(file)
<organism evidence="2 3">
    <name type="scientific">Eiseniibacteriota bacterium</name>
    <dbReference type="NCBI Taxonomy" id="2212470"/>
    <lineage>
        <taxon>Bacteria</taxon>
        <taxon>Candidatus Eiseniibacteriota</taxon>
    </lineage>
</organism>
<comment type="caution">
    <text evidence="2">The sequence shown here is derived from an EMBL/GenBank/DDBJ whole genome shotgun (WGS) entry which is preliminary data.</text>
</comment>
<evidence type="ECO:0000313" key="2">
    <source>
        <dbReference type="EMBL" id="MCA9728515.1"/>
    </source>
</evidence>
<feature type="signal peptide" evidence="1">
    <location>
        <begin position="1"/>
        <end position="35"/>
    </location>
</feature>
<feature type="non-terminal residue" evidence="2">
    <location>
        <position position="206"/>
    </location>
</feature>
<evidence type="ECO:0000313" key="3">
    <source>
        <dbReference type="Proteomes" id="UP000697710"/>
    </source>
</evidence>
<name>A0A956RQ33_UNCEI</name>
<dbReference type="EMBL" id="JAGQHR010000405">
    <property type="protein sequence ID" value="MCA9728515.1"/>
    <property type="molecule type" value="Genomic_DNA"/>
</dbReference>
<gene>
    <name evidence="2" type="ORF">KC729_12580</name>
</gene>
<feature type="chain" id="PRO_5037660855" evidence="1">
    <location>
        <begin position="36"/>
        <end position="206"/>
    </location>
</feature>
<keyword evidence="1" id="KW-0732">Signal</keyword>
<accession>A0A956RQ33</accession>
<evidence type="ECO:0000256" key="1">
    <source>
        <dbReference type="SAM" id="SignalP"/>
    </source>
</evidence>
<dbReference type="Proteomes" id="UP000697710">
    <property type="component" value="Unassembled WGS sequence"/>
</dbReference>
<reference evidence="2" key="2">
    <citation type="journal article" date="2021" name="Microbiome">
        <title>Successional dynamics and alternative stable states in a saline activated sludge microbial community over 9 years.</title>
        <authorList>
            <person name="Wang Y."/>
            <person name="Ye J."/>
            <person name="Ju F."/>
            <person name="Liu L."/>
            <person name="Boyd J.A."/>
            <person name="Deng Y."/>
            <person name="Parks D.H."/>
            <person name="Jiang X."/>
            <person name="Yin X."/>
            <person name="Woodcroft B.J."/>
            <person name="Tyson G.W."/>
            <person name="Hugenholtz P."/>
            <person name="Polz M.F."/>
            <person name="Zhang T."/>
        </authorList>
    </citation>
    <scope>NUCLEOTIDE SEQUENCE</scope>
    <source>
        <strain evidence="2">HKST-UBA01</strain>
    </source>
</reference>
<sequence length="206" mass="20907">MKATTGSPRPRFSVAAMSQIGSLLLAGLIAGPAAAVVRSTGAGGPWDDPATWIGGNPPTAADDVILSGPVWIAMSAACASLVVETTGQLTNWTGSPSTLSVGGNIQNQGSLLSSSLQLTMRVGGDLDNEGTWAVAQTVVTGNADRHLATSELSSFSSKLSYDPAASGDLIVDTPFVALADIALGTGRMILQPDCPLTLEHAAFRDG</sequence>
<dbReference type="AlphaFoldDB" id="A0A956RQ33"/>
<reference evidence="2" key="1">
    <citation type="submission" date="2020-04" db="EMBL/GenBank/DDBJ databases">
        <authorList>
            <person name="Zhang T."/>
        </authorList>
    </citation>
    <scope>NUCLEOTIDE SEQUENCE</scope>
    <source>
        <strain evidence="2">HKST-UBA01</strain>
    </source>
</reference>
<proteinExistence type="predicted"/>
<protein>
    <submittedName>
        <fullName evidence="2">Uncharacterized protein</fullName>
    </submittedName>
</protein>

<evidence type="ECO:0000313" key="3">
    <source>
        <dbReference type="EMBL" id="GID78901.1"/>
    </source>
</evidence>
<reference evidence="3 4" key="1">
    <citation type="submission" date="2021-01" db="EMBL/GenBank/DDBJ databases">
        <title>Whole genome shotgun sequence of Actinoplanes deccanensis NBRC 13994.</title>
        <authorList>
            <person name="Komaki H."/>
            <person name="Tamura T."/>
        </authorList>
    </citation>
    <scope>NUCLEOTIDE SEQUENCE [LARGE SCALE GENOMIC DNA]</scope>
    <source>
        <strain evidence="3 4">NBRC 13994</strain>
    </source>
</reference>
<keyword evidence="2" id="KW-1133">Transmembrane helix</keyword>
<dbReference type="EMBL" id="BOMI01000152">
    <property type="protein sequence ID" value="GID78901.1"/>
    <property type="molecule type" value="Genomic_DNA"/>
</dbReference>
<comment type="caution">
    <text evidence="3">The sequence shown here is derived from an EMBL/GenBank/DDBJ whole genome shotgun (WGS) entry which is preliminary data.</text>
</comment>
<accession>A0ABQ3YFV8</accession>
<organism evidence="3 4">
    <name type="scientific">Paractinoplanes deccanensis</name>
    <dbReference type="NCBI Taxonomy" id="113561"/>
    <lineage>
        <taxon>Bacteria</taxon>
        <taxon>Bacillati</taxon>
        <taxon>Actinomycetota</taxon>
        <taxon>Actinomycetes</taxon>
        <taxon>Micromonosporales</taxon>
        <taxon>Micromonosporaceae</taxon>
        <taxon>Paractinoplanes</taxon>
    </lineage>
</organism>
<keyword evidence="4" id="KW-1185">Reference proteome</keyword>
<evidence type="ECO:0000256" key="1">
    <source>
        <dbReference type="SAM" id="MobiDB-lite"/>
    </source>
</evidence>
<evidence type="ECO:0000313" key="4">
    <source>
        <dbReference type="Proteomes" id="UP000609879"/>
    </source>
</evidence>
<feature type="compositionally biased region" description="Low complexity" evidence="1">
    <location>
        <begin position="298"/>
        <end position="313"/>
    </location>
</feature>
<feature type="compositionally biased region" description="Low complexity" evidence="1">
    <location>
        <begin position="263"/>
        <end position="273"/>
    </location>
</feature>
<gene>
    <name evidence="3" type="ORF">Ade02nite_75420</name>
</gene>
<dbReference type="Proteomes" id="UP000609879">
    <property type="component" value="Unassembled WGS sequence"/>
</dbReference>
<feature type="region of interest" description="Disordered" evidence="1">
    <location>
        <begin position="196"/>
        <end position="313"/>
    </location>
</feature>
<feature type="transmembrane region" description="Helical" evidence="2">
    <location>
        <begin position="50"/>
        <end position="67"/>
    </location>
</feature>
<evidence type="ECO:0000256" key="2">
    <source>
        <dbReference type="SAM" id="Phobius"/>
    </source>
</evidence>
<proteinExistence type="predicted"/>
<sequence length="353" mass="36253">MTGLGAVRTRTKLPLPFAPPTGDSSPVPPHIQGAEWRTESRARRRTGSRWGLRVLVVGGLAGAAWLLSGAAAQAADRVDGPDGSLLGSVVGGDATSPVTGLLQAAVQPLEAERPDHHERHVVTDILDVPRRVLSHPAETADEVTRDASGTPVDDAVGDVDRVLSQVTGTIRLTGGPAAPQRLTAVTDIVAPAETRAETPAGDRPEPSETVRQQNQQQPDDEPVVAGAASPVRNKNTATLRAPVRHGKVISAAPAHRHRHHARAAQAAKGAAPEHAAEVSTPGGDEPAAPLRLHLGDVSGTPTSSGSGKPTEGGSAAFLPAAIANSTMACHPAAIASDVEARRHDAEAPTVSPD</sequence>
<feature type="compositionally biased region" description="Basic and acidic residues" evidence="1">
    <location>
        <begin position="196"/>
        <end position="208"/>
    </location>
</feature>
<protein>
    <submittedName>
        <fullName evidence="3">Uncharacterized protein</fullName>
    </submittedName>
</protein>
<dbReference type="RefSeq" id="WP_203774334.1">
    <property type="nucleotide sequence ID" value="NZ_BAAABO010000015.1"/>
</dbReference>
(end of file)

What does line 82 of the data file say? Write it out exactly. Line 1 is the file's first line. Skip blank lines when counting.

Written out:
<sequence length="206" mass="20907">MKATTGSPRPRFSVAAMSQIGSLLLAGLIAGPAAAVVRSTGAGGPWDDPATWIGGNPPTAADDVILSGPVWIAMSAACASLVVETTGQLTNWTGSPSTLSVGGNIQNQGSLLSSSLQLTMRVGGDLDNEGTWAVAQTVVTGNADRHLATSELSSFSSKLSYDPAASGDLIVDTPFVALADIALGTGRMILQPDCPLTLEHAAFRDG</sequence>